The recent death of Father Bede Griffiths, O.S.B.Cam., calls to mind the career of one of the more interesting figures in twentieth-century Catholicism. Certainly his life and work deserve, and will undoubtedly get, more study than they have hitherto received. Yet his much-lamented absence from the recent meeting of the World Parliament of Religions held in Chicago this past September is the occasion of some brief thoughts on Dom Bede and the meeting of Christianity with the great world religions.
The Catholic press has been unusually quiet about the death of Bede Griffiths on May 13. There is no doubt some perplexity about what to make of his life and work. He was in no way a theological “dissenter” as that term has come to be used, so he did not always find a ready welcome among them. But neither were the orthodox entirely comfortable with him. I think the key to understanding Bede Griffiths is to realize that he was a mystic. This is to say that he was continually in search of experience of the divine. One must be careful here. The tag “mysticism” is used rather indiscriminately these days, particularly as an excuse for whatever dubious religious phenomenon becomes the fad of the moment (Teilhardism was a prime example in the 1960s and ’70s, as various New Ageisms are today). But it is an accurate description in the case of Dom Bede.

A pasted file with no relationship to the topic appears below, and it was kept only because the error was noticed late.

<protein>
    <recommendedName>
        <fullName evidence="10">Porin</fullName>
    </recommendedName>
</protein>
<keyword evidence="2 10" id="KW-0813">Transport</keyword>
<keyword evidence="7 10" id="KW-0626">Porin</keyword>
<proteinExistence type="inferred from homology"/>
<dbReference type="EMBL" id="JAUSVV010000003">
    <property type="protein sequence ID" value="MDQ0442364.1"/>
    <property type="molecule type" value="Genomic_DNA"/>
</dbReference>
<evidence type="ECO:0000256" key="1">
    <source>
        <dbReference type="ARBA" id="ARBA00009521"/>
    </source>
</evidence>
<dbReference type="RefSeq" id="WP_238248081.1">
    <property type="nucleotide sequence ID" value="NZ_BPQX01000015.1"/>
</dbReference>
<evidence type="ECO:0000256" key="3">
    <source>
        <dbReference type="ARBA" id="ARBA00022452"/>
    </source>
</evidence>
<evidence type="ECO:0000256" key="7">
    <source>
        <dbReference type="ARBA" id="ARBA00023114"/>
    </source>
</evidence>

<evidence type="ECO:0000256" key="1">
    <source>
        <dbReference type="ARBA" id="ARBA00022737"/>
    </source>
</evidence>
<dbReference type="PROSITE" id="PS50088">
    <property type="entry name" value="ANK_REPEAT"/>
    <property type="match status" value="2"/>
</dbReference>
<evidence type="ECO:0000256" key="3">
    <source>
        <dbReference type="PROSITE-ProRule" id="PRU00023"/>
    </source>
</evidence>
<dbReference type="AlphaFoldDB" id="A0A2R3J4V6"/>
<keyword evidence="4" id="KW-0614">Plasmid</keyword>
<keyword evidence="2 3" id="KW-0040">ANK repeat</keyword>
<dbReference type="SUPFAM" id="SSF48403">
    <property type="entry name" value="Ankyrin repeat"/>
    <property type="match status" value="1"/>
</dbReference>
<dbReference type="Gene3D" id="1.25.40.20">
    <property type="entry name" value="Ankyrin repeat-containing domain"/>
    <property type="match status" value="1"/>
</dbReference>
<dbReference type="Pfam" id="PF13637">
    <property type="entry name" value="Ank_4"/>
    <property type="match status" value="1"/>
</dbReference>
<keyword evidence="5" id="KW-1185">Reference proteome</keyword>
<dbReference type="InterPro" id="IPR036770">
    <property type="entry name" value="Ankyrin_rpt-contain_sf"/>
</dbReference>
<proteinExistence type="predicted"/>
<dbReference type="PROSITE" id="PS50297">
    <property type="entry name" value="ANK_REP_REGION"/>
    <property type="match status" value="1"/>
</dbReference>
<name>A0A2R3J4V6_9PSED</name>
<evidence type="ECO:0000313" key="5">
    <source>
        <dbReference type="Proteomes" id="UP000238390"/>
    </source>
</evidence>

It is obvious from his 1954 autobiography The Golden String that Griffiths, who was born in 1906, was from his earliest days eager to embrace the divine. His approach to the divine was not in the main theoretical, but rather he sought simply to live a life of devotion. He later made this a principle of his thought, seeing, for example, that “All the great errors of our civilization from the Reformation to the Russian revolution have arisen because of the failure of Christians to embody the truth of Christ in their lives.” And accordingly he attempted to put this principle into practice. After taking his degree from Oxford under the able tutorship of C.S. Lewis, he undertook an experiment in self-sufficient, communal, and ascetical living at Eastington. This was followed in rapid succession by his conversion to Catholicism in 1932 and his vocation to the monastic life (undertaken at the Benedictine Abbey of Prinknash and its dependent houses). All of these experiences give witness to his quest for lived experience of God. But this quest is most dramatically apparent in his passage to India in 1955, after years of pondering Eastern spirituality.